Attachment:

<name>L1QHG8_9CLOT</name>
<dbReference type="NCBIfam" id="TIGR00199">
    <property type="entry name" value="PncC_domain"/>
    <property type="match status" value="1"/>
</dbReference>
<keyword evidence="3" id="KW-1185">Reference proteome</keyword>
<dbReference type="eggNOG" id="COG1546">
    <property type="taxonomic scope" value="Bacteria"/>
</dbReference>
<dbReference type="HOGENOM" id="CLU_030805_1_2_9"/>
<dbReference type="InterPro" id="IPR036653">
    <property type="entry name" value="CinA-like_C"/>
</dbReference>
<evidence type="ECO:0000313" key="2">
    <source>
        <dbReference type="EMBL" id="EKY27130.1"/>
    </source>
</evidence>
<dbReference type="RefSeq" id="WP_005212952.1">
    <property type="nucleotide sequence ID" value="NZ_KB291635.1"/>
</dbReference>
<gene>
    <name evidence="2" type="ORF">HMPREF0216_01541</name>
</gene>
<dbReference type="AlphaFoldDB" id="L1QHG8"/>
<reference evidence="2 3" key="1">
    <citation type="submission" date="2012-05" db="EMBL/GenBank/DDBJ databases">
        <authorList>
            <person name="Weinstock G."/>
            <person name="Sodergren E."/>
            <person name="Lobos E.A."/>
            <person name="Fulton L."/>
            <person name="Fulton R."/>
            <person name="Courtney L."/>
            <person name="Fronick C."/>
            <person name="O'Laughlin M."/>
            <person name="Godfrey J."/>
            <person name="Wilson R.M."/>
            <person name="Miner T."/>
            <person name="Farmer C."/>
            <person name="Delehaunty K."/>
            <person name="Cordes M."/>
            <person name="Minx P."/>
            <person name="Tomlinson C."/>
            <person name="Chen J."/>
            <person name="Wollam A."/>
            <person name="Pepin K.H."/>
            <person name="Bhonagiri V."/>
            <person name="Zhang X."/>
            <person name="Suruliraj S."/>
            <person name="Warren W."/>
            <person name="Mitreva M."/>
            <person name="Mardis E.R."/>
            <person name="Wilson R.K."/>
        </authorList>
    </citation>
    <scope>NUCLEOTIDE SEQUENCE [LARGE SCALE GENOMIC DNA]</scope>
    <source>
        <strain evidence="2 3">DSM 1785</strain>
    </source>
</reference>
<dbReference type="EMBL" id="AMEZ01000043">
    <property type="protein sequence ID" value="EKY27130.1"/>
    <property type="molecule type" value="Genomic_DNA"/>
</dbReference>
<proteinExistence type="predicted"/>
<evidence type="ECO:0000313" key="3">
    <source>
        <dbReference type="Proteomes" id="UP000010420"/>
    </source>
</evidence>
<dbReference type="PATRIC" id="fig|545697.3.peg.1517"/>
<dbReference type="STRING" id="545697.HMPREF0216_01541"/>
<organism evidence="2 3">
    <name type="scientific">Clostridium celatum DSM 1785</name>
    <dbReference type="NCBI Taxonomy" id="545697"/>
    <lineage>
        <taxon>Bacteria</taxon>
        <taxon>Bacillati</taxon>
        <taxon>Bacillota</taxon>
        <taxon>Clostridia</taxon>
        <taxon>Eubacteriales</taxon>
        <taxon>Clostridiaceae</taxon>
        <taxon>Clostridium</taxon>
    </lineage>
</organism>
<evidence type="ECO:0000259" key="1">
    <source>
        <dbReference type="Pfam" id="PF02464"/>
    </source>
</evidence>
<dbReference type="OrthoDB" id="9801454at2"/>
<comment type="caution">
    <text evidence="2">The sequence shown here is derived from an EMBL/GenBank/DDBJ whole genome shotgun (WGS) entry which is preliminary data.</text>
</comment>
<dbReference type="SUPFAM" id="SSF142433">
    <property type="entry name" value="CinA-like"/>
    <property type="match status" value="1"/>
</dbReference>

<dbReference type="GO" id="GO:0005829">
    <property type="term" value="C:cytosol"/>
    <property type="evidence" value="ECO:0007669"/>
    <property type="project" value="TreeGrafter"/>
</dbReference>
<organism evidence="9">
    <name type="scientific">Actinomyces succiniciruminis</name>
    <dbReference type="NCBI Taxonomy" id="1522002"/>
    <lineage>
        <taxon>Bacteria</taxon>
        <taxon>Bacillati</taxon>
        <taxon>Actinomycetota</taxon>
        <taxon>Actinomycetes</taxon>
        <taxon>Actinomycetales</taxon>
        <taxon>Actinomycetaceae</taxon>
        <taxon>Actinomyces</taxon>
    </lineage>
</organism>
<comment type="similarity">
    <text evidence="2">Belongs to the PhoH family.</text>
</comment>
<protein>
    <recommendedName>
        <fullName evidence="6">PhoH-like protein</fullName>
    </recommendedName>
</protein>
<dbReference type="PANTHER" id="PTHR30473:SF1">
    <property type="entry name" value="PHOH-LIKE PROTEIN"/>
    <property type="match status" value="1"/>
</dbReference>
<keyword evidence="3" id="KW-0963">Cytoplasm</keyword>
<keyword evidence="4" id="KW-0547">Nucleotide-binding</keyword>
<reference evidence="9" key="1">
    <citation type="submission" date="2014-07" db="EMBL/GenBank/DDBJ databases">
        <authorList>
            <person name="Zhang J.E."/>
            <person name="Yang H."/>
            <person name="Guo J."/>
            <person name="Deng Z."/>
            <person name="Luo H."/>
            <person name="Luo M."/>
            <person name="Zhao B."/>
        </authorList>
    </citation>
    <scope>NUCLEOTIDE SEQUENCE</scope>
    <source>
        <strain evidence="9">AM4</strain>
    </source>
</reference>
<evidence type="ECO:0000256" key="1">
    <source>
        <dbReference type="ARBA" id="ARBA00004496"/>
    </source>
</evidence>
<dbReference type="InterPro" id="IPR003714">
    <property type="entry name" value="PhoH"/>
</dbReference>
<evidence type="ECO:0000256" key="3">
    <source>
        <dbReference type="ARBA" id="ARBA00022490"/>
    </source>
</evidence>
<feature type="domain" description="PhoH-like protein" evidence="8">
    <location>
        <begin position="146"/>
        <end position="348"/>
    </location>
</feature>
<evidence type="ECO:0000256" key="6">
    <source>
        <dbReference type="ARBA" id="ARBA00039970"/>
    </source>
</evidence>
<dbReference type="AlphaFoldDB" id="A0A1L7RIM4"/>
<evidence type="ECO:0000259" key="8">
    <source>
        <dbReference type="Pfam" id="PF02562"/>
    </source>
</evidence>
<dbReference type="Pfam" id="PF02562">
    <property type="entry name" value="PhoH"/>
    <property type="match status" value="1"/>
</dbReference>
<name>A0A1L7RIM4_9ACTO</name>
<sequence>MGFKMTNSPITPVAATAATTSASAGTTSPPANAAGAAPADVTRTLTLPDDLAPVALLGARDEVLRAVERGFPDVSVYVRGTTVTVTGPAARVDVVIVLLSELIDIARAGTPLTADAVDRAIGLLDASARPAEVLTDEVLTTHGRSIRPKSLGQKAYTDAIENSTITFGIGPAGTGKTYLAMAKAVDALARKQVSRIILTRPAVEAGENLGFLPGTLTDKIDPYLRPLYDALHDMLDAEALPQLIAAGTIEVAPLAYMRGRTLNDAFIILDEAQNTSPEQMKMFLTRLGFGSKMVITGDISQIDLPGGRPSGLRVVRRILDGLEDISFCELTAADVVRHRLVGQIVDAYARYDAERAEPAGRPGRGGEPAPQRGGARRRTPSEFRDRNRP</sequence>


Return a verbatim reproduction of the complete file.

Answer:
<name>L1QHG8_9CLOT</name>
<dbReference type="NCBIfam" id="TIGR00199">
    <property type="entry name" value="PncC_domain"/>
    <property type="match status" value="1"/>
</dbReference>
<keyword evidence="3" id="KW-1185">Reference proteome</keyword>
<dbReference type="eggNOG" id="COG1546">
    <property type="taxonomic scope" value="Bacteria"/>
</dbReference>
<dbReference type="HOGENOM" id="CLU_030805_1_2_9"/>
<dbReference type="InterPro" id="IPR036653">
    <property type="entry name" value="CinA-like_C"/>
</dbReference>
<evidence type="ECO:0000313" key="2">
    <source>
        <dbReference type="EMBL" id="EKY27130.1"/>
    </source>
</evidence>
<dbReference type="RefSeq" id="WP_005212952.1">
    <property type="nucleotide sequence ID" value="NZ_KB291635.1"/>
</dbReference>
<gene>
    <name evidence="2" type="ORF">HMPREF0216_01541</name>
</gene>
<dbReference type="AlphaFoldDB" id="L1QHG8"/>
<reference evidence="2 3" key="1">
    <citation type="submission" date="2012-05" db="EMBL/GenBank/DDBJ databases">
        <authorList>
            <person name="Weinstock G."/>
            <person name="Sodergren E."/>
            <person name="Lobos E.A."/>
            <person name="Fulton L."/>
            <person name="Fulton R."/>
            <person name="Courtney L."/>
            <person name="Fronick C."/>
            <person name="O'Laughlin M."/>
            <person name="Godfrey J."/>
            <person name="Wilson R.M."/>
            <person name="Miner T."/>
            <person name="Farmer C."/>
            <person name="Delehaunty K."/>
            <person name="Cordes M."/>
            <person name="Minx P."/>
            <person name="Tomlinson C."/>
            <person name="Chen J."/>
            <person name="Wollam A."/>
            <person name="Pepin K.H."/>
            <person name="Bhonagiri V."/>
            <person name="Zhang X."/>
            <person name="Suruliraj S."/>
            <person name="Warren W."/>
            <person name="Mitreva M."/>
            <person name="Mardis E.R."/>
            <person name="Wilson R.K."/>
        </authorList>
    </citation>
    <scope>NUCLEOTIDE SEQUENCE [LARGE SCALE GENOMIC DNA]</scope>
    <source>
        <strain evidence="2 3">DSM 1785</strain>
    </source>
</reference>
<dbReference type="EMBL" id="AMEZ01000043">
    <property type="protein sequence ID" value="EKY27130.1"/>
    <property type="molecule type" value="Genomic_DNA"/>
</dbReference>
<proteinExistence type="predicted"/>
<evidence type="ECO:0000313" key="3">
    <source>
        <dbReference type="Proteomes" id="UP000010420"/>
    </source>
</evidence>
<dbReference type="PATRIC" id="fig|545697.3.peg.1517"/>
<dbReference type="STRING" id="545697.HMPREF0216_01541"/>
<organism evidence="2 3">
    <name type="scientific">Clostridium celatum DSM 1785</name>
    <dbReference type="NCBI Taxonomy" id="545697"/>
    <lineage>
        <taxon>Bacteria</taxon>
        <taxon>Bacillati</taxon>
        <taxon>Bacillota</taxon>
        <taxon>Clostridia</taxon>
        <taxon>Eubacteriales</taxon>
        <taxon>Clostridiaceae</taxon>
        <taxon>Clostridium</taxon>
    </lineage>
</organism>
<evidence type="ECO:0000259" key="1">
    <source>
        <dbReference type="Pfam" id="PF02464"/>
    </source>
</evidence>
<dbReference type="OrthoDB" id="9801454at2"/>
<comment type="caution">
    <text evidence="2">The sequence shown here is derived from an EMBL/GenBank/DDBJ whole genome shotgun (WGS) entry which is preliminary data.</text>
</comment>
<dbReference type="SUPFAM" id="SSF142433">
    <property type="entry name" value="CinA-like"/>
    <property type="match status" value="1"/>
</dbReference>

<dbReference type="GO" id="GO:0005829">
    <property type="term" value="C:cytosol"/>
    <property type="evidence" value="ECO:0007669"/>
    <property type="project" value="TreeGrafter"/>
</dbReference>
<organism evidence="9">
    <name type="scientific">Actinomyces succiniciruminis</name>
    <dbReference type="NCBI Taxonomy" id="1522002"/>
    <lineage>
        <taxon>Bacteria</taxon>
        <taxon>Bacillati</taxon>
        <taxon>Actinomycetota</taxon>
        <taxon>Actinomycetes</taxon>
        <taxon>Actinomycetales</taxon>
        <taxon>Actinomycetaceae</taxon>
        <taxon>Actinomyces</taxon>
    </lineage>
</organism>
<comment type="similarity">
    <text evidence="2">Belongs to the PhoH family.</text>
</comment>
<protein>
    <recommendedName>
        <fullName evidence="6">PhoH-like protein</fullName>
    </recommendedName>
</protein>
<dbReference type="PANTHER" id="PTHR30473:SF1">
    <property type="entry name" value="PHOH-LIKE PROTEIN"/>
    <property type="match status" value="1"/>
</dbReference>
<keyword evidence="3" id="KW-0963">Cytoplasm</keyword>
<keyword evidence="4" id="KW-0547">Nucleotide-binding</keyword>
<reference evidence="9" key="1">
    <citation type="submission" date="2014-07" db="EMBL/GenBank/DDBJ databases">
        <authorList>
            <person name="Zhang J.E."/>
            <person name="Yang H."/>
            <person name="Guo J."/>
            <person name="Deng Z."/>
            <person name="Luo H."/>
            <person name="Luo M."/>
            <person name="Zhao B."/>
        </authorList>
    </citation>
    <scope>NUCLEOTIDE SEQUENCE</scope>
    <source>
        <strain evidence="9">AM4</strain>
    </source>
</reference>
<evidence type="ECO:0000256" key="1">
    <source>
        <dbReference type="ARBA" id="ARBA00004496"/>
    </source>
</evidence>
<dbReference type="InterPro" id="IPR003714">
    <property type="entry name" value="PhoH"/>
</dbReference>
<evidence type="ECO:0000256" key="3">
    <source>
        <dbReference type="ARBA" id="ARBA00022490"/>
    </source>
</evidence>
<feature type="domain" description="PhoH-like protein" evidence="8">
    <location>
        <begin position="146"/>
        <end position="348"/>
    </location>
</feature>
<evidence type="ECO:0000256" key="6">
    <source>
        <dbReference type="ARBA" id="ARBA00039970"/>
    </source>
</evidence>
<dbReference type="AlphaFoldDB" id="A0A1L7RIM4"/>
<evidence type="ECO:0000259" key="8">
    <source>
        <dbReference type="Pfam" id="PF02562"/>
    </source>
</evidence>
<dbReference type="Pfam" id="PF02562">
    <property type="entry name" value="PhoH"/>
    <property type="match status" value="1"/>
</dbReference>
<name>A0A1L7RIM4_9ACTO</name>
<sequence>MGFKMTNSPITPVAATAATTSASAGTTSPPANAAGAAPADVTRTLTLPDDLAPVALLGARDEVLRAVERGFPDVSVYVRGTTVTVTGPAARVDVVIVLLSELIDIARAGTPLTADAVDRAIGLLDASARPAEVLTDEVLTTHGRSIRPKSLGQKAYTDAIENSTITFGIGPAGTGKTYLAMAKAVDALARKQVSRIILTRPAVEAGENLGFLPGTLTDKIDPYLRPLYDALHDMLDAEALPQLIAAGTIEVAPLAYMRGRTLNDAFIILDEAQNTSPEQMKMFLTRLGFGSKMVITGDISQIDLPGGRPSGLRVVRRILDGLEDISFCELTAADVVRHRLVGQIVDAYARYDAERAEPAGRPGRGGEPAPQRGGARRRTPSEFRDRNRP</sequence>